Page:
For an expensive cocktail dress or non-name-brand purse, you might have better luck since a lot of those things are made in China in those shops. But not wedding gowns. For brides who go the Chinese knock-off route, more often than not they’re not happy. It’s hit and miss with more misses.
I don’t normally recommend Chinese sites (I know they can be a high risk!) but I actually did find my dress from one, http://www.dressilyme.com, and was really pleased. I got a gorgeous ivory trumpet style dress that I could not have afforded from anywhere else. The quality seems to be really good, no rips, tears or stains, and mine was a perfect fit. (Of course, I also went with a corset back, just to be safe) I didn’t have much to spend, and including shipping, my dress was about $220.
I know it’s a little ways off now, but I got my dress on black Friday. For 30% off. I wasn’t really prepared to look at dresses (it was just a month after I got engaged). But I saw a few bridal shops were having black Friday sales so I went to one. Fell in love and never looked back!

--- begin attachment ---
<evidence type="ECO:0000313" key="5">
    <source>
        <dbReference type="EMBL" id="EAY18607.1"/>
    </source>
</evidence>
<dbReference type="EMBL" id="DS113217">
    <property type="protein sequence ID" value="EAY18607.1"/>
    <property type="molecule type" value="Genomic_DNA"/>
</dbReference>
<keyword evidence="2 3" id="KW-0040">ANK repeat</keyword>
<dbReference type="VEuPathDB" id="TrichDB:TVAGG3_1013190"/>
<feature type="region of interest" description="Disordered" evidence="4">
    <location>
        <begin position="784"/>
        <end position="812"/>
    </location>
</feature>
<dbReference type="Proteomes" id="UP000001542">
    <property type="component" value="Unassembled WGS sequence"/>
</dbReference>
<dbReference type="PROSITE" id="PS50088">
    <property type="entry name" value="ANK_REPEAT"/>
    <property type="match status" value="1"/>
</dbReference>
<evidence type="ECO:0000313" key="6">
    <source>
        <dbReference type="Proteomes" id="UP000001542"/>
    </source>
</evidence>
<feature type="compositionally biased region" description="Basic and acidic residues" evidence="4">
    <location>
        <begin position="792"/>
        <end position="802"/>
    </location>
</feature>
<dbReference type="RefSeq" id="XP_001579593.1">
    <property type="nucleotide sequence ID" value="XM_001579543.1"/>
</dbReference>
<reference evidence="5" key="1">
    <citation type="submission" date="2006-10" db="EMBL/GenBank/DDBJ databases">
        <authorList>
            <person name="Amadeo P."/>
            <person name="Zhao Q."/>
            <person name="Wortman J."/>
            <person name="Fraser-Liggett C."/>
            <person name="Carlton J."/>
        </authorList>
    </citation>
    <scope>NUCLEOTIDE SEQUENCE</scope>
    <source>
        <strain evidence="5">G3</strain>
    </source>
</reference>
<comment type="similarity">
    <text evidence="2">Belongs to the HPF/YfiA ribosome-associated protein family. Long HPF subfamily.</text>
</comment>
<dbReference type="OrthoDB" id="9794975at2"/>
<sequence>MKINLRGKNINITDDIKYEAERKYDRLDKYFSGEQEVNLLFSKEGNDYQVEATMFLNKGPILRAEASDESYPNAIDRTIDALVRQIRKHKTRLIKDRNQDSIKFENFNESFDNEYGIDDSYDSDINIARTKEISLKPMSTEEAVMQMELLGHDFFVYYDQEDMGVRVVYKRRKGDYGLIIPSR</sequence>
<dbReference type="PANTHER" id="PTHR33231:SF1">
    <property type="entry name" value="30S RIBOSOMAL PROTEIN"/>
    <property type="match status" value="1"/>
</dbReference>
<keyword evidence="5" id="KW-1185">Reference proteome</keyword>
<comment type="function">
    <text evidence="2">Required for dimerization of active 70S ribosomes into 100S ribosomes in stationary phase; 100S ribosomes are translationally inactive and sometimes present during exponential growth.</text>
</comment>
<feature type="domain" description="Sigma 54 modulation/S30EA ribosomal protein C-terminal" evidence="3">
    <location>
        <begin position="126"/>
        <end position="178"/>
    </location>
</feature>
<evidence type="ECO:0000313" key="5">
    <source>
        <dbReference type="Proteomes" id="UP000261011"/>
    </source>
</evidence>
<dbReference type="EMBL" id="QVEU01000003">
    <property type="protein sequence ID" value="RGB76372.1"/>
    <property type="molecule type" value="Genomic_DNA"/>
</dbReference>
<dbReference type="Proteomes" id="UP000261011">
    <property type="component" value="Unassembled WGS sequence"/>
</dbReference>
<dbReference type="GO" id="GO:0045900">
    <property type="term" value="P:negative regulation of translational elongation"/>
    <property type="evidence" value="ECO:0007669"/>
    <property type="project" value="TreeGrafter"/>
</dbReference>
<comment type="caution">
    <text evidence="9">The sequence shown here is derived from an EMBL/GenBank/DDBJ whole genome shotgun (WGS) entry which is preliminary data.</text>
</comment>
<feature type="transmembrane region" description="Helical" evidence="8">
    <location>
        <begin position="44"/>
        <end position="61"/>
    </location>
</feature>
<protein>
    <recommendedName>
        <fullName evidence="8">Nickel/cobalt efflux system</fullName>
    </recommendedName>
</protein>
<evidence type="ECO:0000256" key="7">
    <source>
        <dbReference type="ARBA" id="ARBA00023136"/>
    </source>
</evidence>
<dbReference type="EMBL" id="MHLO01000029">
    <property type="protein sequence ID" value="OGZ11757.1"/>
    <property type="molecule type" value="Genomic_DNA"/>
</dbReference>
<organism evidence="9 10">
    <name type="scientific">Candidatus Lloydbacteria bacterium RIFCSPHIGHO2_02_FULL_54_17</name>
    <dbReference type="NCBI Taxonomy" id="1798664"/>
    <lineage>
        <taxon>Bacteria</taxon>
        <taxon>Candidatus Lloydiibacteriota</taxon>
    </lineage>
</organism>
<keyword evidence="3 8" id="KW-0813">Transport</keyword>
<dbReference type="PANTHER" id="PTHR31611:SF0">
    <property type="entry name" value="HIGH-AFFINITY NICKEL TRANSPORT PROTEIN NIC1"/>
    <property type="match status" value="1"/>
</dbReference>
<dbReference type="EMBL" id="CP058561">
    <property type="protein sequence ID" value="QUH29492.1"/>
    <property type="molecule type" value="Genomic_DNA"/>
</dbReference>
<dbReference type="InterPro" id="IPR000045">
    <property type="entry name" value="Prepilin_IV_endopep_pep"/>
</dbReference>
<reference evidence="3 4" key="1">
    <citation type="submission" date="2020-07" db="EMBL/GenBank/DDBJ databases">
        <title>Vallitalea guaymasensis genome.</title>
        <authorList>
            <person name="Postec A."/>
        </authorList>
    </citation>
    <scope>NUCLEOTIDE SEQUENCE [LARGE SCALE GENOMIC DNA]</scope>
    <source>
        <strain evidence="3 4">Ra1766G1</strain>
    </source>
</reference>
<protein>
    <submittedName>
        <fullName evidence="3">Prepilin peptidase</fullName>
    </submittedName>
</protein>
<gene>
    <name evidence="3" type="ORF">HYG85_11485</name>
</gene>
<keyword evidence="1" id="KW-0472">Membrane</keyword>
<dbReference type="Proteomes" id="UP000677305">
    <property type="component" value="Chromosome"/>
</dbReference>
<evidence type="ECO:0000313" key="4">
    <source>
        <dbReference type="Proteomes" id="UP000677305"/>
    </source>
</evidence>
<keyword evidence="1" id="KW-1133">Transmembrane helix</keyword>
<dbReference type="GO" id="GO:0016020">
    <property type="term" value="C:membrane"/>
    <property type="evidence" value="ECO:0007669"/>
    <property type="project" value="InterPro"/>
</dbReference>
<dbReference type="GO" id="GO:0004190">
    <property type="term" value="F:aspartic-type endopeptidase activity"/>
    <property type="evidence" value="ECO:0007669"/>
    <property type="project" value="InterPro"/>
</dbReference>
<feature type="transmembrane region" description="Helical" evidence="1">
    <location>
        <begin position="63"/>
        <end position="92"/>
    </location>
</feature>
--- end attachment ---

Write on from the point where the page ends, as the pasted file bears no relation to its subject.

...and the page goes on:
Thank you so much for number 6 and 7
6. Remember Rule 2. This may seem like redundancy, but it’s important. This may be tough to hear, but nobody owes you anything. A shop does not have to price match, they don’t have to haggle, they don’t have to throw in a tiara or alterations with their price. How they wish to do business is entirely up to them and that does not necessarily make them bad people, it just means they have a business policy they’re trying to follow.
7. Haggling is ok, but don’t go overboard. If they’re not willing to budge on a price or go lower than a price match, screaming and hollering about may not convince them that they wanna do business with you anyway. And if you do want to haggle, be prepared to justify why you want to spend that much. You may also ask to purchase the sample if you’re trying to go really low with the price
I work in high end shoe retail. And it never ceases to amaze me that people think that being really pushy is going to get them a discount. It just makes me grumpy and not want to sell them to you when the next person will pay full price and be pleasant to me as well. We’ll deal with you just enough to get rid of you.
Treat retail staff like old friends that you haven’t seen in a while, and we’ll move heaven and earth to get you what you want when you need it.